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Updated: March 21, 2012 20:04 IST

In search of a crowd

Niranjana Ramesh
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Gateway to serenity: Boasting plentiful green cover, Kumaraswamy Layout has been holding out against rapid development. Photo: Bhagya Prakash K.
K_BHAGYA PRAKASH Gateway to serenity: Boasting plentiful green cover, Kumaraswamy Layout has been holding out against rapid development. Photo: Bhagya Prakash K.

Kumaraswamy Layout and surrounding areas may be beautiful, but residents crave the bustle and commercial activity of the rest of the city

All over Bangalore, residents love to complain that their beloved city is getting overcrowded and traffic-ridden, while losing its beautiful green cover and footpaths to widened roads.

This is particularly true of south Bangalore. But, just outside the old peripheries of this area, residents bemoan the emptiness of their locality. They seek the bustling crowds and traffic; they crave the bittersweet smell of commercial advancement, of the malls and wider roads, even if it means inhaling the smoke.

Who needs nostalgia

Kumaraswamy Layout and its offshoots such as Padmanabhanagar, Vasanthapura and ISRO Layout, just outside the borders of Banashankari, are those rare neighbourhoods that shun the nostalgia and wait for the development bug that hit the rest of the city to creep in.

Not long ago, these areas were the last bastions of old Bangalore, holding out against the rapid growth in population and vehicular traffic that was transforming adjacent areas such as J.P. Nagar and Bannerghatta Road. Perhaps it was the very presence of such neighbourhoods so close, or the ‘hep' student crowd they saw coming to the Dayananda Sagar institutions in their locality, that made the grass seem greener elsewhere for the residents.

Water woes

Or it could simply be the need for basic civic facilities such as water and electricity. Says Madhu Devineni, a resident of Vasanthapura, “When I first moved in here in 2008, there weren't even streetlights. Now, we have those at least. If more people move into this neighbourhood and it becomes populated enough to matter, the corporation may then have to provide us water too.” For now, they just buy water from a truck that rolls in daily.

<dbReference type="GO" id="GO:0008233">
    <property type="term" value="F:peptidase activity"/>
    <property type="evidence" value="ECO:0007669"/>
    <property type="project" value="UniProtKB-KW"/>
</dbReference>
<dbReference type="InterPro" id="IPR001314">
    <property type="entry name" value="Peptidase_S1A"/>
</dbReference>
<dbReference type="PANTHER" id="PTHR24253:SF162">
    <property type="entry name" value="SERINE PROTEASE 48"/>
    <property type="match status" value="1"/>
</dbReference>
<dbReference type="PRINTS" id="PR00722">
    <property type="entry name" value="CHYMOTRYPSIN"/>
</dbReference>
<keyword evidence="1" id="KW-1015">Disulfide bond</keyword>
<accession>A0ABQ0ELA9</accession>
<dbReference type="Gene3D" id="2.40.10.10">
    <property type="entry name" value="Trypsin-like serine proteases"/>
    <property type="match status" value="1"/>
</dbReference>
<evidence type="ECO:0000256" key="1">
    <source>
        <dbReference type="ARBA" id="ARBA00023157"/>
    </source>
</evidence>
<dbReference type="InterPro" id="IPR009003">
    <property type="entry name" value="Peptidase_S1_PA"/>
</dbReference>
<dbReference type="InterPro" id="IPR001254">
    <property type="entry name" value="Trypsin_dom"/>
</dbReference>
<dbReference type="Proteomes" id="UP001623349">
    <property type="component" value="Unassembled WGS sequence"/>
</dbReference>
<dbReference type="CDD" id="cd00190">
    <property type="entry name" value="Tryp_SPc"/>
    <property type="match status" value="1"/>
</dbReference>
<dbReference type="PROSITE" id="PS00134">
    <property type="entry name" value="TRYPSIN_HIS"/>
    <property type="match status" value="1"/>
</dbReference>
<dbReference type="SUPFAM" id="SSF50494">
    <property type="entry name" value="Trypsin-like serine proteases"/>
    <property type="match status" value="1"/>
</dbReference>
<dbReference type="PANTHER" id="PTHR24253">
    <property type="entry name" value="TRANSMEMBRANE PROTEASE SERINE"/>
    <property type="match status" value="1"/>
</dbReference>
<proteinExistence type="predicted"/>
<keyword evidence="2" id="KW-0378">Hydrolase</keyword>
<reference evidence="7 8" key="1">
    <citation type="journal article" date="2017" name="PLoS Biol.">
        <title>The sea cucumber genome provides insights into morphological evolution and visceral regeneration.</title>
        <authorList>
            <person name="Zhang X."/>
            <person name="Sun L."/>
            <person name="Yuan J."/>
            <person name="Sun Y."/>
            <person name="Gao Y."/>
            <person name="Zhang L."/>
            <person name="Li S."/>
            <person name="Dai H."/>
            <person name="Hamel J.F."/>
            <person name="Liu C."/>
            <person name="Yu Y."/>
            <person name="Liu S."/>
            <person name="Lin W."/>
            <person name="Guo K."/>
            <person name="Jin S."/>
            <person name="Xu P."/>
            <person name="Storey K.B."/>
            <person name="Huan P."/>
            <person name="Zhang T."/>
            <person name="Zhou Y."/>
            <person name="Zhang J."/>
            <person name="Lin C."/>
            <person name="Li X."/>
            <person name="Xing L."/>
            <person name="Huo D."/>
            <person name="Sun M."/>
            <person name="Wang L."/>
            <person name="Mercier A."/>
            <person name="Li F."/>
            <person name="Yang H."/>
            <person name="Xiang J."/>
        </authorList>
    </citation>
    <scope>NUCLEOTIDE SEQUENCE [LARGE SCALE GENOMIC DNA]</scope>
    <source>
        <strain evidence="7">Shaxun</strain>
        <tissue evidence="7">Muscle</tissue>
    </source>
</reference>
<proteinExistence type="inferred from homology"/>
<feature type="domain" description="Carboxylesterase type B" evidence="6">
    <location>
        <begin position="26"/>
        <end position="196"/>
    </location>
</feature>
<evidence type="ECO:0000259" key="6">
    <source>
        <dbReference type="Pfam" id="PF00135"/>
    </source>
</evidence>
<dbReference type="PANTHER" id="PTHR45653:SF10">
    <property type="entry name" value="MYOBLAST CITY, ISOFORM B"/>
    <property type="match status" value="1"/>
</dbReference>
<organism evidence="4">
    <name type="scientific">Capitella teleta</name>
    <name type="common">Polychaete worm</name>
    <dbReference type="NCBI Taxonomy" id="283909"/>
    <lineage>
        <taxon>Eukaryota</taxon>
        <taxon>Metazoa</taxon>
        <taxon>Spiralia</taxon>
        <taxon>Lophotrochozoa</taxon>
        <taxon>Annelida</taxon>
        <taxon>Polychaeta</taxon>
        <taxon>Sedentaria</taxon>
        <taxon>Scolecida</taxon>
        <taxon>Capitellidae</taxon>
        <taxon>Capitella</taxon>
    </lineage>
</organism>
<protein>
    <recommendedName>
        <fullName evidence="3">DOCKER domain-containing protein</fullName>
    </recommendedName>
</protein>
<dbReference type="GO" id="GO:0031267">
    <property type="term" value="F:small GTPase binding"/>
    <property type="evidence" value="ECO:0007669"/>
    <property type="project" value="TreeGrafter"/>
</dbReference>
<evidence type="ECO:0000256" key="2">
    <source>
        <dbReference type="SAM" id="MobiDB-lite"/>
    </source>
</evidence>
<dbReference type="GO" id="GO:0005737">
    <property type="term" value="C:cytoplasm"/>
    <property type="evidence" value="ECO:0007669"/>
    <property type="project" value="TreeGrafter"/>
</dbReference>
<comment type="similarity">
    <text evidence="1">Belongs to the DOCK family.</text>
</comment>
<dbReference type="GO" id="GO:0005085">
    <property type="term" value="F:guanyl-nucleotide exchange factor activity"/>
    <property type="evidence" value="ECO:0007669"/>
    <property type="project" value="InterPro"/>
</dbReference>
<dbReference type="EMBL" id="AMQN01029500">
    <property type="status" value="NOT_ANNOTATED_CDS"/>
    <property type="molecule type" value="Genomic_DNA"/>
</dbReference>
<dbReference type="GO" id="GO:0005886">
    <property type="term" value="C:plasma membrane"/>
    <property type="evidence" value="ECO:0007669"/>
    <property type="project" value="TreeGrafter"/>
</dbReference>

Anney Gowda, resident of ISRO Layout, has a slightly different problem. The layout was established 20 years ago to house ISRO employees. “Irrespective of their cadre, most of them have access to either private transport or government-provided vehicles. So, public transport has not properly covered this area.”

‘Waste' of space?

He certifies the locality one of the best planned and most beautiful in the city — it has wide footpaths and plenty of parks. “But, what is the use of all that without access to facilities and commercial activity?”

“All access roads to the area are narrow; there are so many plots that people have bought as an investment, but have not built on. Those and even the parks are a waste of space really, in a world of skyrocketing rents.”

He wishes the roads would become more congested, just so they would be widened, more buses to come in, and shops sprouting here and there.

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